Petition for Review of Decision of Board of Tax Appeals.
Before BUFFINGTON and BIGGS, Circuit Judges, and DICKINSON, District Judge.
The petitioner is a duly licensed attorney and counsellor at law who practices his profession in Toms River, New Jersey.In the year 1932, and for a number of years prior thereto, he rendered services as an attorney at law to two Townships and eight Boroughs, municipalities located in Ocean County, New Jersey.In the year 1932 he received by way of retainers from these clients the sum of $750 and by way of fees from them the sum of $4,223.26, payments totalling $4,973.26. The Commissioner added this sum to the petitioner's taxable income for the year 1932 and assessed the sum of $1,475.33 against him as an additional tax. The petitioner sought a revision of the Commissioner's ruling before the Board of Tax Appeals. That tribunal sustained the position of the Commissioner and the taxpayer has brought the matter to use for review.
The Commissioner contends that sums of compensation paid by a state or a political subdivision of a state to an individual for services, even though rendered in aid of governmental or municipal functions, are not exempt from Federal income tax if the status of the taxpayer is that of an independent contractor rather than an officer or employee of the political subdivision. In our opinion there is no doubt that such is the law. Helvering v. Therrell, 303 U.S. 218, 58 S. Ct. 539, 82 L. Ed. 758; Metcalf & Eddy v. Mitchell, 269 U.S. 514, 46 S. Ct. 172, 70 L. Ed. 384; Lucas v. Reed, 281 U.S. 699, 50 S. Ct. 352, 74 L. Ed. 1125; Lucas v. Howard, 280 U.S. 526, 50 S. Ct. 87, 74 L. Ed. 593; Helvering v. Curren, 2 Cir., 90 F.2d 621; Commissioner v. De Leuw, 7 Cir., 95 F.2d 647.
The Board of Tax Appeals determined that the petitioner was neither an officer nor an employee of the municipalities, but was in fact an independent contractor in his relation to them. The question presented was one of mixed law and fact, and therefore we may reverse or modify the finding of the Board if, in our opinion, it is erroneous. This, the petitioner seeks to have us do. Helvering v. Rankin, 295 U.S. 123, 131, 55 S. Ct. 732, 736, 79 L. Ed. 1343; Bishoff v. Commissioner, 3 Cir., 27 F.2d 91, 92; Washburn v. Commissioner, 8 Cir., 51 F.2d 949, 951; Tex-Penn Oil Co. v. Commissioner, 3 Cir., 83 F.2d 518, affirmed, Helvering v. Tex-Penn Oil Co., 300 U.S. 481, 57 S. Ct. 569, 81 L. Ed. 755. The evidentiary facts set up in the findings of fact of the Board may be summed up briefly as follows:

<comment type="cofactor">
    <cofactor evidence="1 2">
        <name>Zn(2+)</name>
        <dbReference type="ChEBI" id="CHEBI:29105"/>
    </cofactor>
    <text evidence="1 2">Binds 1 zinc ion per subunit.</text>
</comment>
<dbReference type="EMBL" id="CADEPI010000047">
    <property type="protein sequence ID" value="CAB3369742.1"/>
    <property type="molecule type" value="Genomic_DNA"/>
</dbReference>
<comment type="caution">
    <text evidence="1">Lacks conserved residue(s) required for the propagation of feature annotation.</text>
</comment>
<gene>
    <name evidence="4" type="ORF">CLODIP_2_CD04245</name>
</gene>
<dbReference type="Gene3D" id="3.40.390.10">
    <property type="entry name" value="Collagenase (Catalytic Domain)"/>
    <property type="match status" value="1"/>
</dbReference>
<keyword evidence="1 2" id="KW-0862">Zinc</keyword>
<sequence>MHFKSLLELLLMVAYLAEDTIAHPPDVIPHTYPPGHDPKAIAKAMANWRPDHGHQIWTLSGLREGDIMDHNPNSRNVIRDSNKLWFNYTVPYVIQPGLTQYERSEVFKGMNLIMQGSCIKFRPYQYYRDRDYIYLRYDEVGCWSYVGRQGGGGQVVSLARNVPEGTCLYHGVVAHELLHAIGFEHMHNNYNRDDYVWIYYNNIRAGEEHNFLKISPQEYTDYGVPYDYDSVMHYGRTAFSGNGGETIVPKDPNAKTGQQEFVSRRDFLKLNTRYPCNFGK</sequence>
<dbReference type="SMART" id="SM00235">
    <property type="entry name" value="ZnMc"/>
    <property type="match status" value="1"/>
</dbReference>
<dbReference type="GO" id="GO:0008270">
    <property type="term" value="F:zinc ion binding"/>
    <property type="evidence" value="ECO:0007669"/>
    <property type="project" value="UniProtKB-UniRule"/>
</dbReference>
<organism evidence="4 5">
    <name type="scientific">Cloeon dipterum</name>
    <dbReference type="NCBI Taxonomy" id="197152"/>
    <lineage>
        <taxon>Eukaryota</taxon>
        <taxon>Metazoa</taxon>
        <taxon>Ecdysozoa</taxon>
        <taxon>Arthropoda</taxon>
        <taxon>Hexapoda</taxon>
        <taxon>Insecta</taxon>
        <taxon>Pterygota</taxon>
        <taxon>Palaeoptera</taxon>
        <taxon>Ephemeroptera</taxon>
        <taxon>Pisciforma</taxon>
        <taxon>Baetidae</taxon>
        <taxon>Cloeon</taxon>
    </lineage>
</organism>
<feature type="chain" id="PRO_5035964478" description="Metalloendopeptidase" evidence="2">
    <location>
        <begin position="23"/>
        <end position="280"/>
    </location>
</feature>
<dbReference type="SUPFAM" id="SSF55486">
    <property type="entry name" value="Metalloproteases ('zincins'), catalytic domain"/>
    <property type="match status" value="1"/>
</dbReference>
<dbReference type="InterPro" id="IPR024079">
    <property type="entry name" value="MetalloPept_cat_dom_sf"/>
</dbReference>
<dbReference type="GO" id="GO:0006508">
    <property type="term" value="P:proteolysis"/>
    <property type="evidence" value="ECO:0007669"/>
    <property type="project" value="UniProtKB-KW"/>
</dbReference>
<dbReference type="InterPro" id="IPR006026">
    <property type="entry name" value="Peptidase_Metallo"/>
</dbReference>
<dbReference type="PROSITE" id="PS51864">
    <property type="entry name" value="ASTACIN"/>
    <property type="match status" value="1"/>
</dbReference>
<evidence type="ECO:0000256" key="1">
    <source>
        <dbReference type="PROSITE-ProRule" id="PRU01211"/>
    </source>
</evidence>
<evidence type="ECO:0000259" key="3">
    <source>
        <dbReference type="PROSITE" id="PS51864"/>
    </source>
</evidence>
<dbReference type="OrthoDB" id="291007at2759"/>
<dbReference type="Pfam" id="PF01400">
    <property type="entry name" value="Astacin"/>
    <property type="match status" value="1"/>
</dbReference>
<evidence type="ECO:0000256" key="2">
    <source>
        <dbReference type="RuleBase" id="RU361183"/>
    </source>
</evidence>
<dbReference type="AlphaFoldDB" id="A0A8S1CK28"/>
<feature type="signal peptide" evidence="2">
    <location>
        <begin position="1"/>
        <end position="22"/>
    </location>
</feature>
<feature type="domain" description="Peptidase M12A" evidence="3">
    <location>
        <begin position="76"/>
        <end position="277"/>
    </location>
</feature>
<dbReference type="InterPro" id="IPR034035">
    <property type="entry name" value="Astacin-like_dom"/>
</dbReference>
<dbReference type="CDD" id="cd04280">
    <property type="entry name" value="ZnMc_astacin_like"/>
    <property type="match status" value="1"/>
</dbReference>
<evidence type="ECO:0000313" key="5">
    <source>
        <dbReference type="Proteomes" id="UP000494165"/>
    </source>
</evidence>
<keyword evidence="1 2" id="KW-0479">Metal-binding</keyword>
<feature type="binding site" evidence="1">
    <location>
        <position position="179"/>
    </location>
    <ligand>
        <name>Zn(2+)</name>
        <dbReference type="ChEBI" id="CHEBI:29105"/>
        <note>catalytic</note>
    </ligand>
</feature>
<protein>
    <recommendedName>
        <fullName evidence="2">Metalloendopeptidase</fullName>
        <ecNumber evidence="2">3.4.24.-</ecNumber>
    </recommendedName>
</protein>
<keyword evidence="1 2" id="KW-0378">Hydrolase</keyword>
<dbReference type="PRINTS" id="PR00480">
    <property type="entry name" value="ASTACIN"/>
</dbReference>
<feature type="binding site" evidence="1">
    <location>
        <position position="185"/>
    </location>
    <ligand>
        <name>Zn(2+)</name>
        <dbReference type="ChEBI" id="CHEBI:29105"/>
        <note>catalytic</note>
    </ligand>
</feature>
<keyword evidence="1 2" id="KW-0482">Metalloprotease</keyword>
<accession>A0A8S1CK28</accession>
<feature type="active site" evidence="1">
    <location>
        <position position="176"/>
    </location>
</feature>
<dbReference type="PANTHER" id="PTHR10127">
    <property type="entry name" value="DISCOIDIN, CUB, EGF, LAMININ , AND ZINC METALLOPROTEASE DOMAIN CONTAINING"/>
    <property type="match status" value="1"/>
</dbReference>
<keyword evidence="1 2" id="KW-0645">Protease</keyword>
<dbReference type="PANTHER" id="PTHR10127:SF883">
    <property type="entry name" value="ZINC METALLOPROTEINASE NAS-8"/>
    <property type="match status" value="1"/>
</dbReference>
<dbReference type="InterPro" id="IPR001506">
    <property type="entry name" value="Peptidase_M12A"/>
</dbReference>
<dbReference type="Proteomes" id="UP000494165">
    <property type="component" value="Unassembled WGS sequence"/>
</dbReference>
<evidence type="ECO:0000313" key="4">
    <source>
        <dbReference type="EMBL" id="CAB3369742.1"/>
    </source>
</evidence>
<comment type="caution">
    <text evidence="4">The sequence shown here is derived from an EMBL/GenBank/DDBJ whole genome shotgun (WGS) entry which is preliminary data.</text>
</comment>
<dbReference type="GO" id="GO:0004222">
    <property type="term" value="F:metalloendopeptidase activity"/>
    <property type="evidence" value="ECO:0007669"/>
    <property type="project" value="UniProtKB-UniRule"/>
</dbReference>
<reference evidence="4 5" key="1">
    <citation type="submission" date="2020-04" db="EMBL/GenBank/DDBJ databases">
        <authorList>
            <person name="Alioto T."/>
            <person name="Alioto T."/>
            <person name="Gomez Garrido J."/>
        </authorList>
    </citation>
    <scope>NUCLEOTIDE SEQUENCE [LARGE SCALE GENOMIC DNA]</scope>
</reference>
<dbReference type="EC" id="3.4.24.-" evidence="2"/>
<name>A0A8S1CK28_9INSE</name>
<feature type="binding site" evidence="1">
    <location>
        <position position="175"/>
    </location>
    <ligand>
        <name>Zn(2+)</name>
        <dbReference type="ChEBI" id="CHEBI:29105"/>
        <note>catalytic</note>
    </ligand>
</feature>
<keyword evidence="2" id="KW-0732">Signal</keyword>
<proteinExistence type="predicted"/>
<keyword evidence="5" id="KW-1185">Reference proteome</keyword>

The petitioner's employment by the respective municipalities was pursuant to two Acts of the General Assembly of New Jersey.*fn1 These statutes authorize the appointment of a township or borough attorney by the township or borough council. An oath of office was prescribed by statute for officers and employees of the municipalities. The petitioner did not take the oath and contends that it was not the practice for municipal attorneys to do so.
Prior to the petitioner's appointments as municipal attorney there were agreements in regard to fees between himself and the municipalities of a kind which a practicing attorney frequently makes with clients. Retainers received by the petitioner were deemed to be payment for routine matters, office conferences and general advice. The fees, as distinguished from the retainers, were deemed to be compensation to the petitioner for his attendance at meetings of the municipal councils, his preparation of specific contracts, his drafting of ordinances, resolutions and notes, his services rendered in connection with bond issues, his conduct of litigation for the municipalities, including the trials of tax appeals. The petitioner in earning these fees took charge of foreclosure sales, drafted assessments, prepared tax sale lists for the municipalities. He performed generally such services as an attorney performs for a client. The fees paid to him were paid upon the basis of time consumed by him in the work and the nature of the work done.
The petitioner maintained his own private law offices and continued with his private practice. His work for the municipalities consumed about twenty per centum of his time, the rest of his working hours he devoted to his private practice.He was answerable to the municipalities for the proper performance of his duties on their behalf, precisely as any attorney is answerable to his client, but he was not subject to any direction or control in the performance of his duties other than that which would ordinarily exist between client and attorney. Furthermore his duties were undefined by the statutes creating the offices which he held.
To such a state of facts the Board properly applied the law as set forth by the Supreme Court in Metcalf & Eddy v. Mitchell, supra, holding the petitioner to be neither an officer nor an employee of the municipalities but an independent contractor. We concur in this conclusion.
The decision of the Board of Tax Appeals is in all ...